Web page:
Everyone stops talking to one another, everything goes silent, and all eyes are on you. Your heart stops. Then, every single person in the room starts to point and laugh at you — causing you to cry (which some of the meaner kids decide make fun of, like you weren't hating yourself enough already) and you flee the dining hall, scared of ever returning.

The cause of my social anxiety has developed from being bullied at primary and high school from the ages of six to fourteen. Having a number of kids, for a number of years, making me feel the way I looked and the way I acted was incorrect has left me with emotional trauma that has developed into Social Anxiety Disorder.

Also, after many years of keeping my disorder to myself, I spoke to my mother and I discovered that my father suffered with the condition as well. Although, I had no idea my father suffered like I did so I wouldn't have learned this particular behaviour from him, the idea that Social Phobia could be genetic is prevalent in my case.

The first step to getting treatment for Social Anxiety Disorder is to be diagnosed by your GP. This is obviously going to cause a problem for sufferers as they are genuinely petrified of talking to one, a stranger or somebody they don't have a close personal relationship with and two, a doctor is an authority figure.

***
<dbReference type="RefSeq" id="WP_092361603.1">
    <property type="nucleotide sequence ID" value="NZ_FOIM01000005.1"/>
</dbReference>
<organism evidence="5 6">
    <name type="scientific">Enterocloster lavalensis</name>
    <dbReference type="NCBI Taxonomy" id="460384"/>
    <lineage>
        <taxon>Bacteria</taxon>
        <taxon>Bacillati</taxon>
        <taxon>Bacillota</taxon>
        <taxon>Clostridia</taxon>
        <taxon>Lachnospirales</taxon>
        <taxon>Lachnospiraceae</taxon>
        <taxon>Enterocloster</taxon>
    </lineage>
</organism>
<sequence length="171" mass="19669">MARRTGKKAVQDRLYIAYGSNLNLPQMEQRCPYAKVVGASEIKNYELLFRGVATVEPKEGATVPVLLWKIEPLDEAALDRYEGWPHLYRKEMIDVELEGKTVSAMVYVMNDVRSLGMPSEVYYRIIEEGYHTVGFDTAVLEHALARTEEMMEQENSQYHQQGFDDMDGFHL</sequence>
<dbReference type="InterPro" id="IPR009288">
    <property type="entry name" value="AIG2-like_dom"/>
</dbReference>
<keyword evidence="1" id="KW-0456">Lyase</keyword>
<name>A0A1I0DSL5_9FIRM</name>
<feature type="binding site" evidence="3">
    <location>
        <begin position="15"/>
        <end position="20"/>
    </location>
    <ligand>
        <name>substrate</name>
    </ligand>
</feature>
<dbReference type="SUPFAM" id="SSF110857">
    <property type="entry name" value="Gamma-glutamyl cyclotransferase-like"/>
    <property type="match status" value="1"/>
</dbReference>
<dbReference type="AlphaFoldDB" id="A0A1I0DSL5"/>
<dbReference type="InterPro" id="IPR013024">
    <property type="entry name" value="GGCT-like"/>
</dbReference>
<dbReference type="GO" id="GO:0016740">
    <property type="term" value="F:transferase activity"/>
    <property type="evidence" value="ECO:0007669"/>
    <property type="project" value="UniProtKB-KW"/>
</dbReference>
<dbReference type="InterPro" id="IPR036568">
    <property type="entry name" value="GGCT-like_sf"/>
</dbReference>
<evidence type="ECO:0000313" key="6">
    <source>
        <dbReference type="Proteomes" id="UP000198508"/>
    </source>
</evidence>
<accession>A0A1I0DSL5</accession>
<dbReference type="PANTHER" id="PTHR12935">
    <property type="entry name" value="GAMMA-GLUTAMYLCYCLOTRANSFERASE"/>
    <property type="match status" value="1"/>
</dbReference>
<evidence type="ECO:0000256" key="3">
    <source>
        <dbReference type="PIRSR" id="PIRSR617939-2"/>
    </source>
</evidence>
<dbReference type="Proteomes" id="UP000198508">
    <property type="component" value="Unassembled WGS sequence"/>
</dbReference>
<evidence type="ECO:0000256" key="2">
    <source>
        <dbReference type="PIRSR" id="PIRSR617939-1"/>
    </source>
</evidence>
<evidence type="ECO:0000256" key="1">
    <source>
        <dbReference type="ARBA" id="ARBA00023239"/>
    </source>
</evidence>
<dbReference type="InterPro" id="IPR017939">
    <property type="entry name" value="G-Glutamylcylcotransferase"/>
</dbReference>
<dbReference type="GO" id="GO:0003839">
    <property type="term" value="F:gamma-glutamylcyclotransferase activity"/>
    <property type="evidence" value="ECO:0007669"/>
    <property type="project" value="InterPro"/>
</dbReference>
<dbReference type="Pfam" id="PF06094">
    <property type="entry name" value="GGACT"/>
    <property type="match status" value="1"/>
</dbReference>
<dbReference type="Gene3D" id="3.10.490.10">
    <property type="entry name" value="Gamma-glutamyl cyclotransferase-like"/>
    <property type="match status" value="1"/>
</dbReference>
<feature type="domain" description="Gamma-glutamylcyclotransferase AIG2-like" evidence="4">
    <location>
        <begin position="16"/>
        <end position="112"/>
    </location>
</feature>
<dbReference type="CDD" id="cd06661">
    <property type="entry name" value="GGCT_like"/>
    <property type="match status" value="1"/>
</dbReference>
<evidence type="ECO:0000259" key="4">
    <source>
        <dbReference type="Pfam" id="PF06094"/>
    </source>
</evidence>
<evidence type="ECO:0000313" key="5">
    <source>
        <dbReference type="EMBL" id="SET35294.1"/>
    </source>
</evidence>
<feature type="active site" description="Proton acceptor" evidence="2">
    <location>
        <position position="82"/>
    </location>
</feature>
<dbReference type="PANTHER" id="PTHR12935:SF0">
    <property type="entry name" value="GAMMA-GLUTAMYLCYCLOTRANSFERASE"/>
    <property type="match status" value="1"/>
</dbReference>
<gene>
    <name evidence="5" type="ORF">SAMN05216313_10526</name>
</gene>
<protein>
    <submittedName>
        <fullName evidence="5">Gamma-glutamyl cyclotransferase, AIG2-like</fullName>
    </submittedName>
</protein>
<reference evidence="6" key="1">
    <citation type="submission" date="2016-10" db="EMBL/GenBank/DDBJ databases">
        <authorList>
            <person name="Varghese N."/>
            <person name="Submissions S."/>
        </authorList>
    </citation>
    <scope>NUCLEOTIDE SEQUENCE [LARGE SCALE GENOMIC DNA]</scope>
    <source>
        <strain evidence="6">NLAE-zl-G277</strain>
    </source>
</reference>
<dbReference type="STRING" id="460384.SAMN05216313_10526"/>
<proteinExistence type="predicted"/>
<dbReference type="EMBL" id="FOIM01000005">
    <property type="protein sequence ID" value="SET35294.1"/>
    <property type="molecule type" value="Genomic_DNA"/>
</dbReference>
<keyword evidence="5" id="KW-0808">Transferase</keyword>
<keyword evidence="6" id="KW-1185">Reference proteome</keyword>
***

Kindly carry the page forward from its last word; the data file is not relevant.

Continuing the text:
I struggle with just the thought of going to the doctor's for an appointment, especially to talk about the way I feel (I'm starting to sweat and my heart rate has increased slightly at just the thought), and I couldn't organise myself a telephone doctor's appointment either as I am scared of speaking to anyone, even family members, over the phone. This is a problem for most people who suffer with Social Phobia and I have been under the influence of this condition for years and I have yet to be diagnosed because I can't make a doctor's appointment myself, let alone go to one.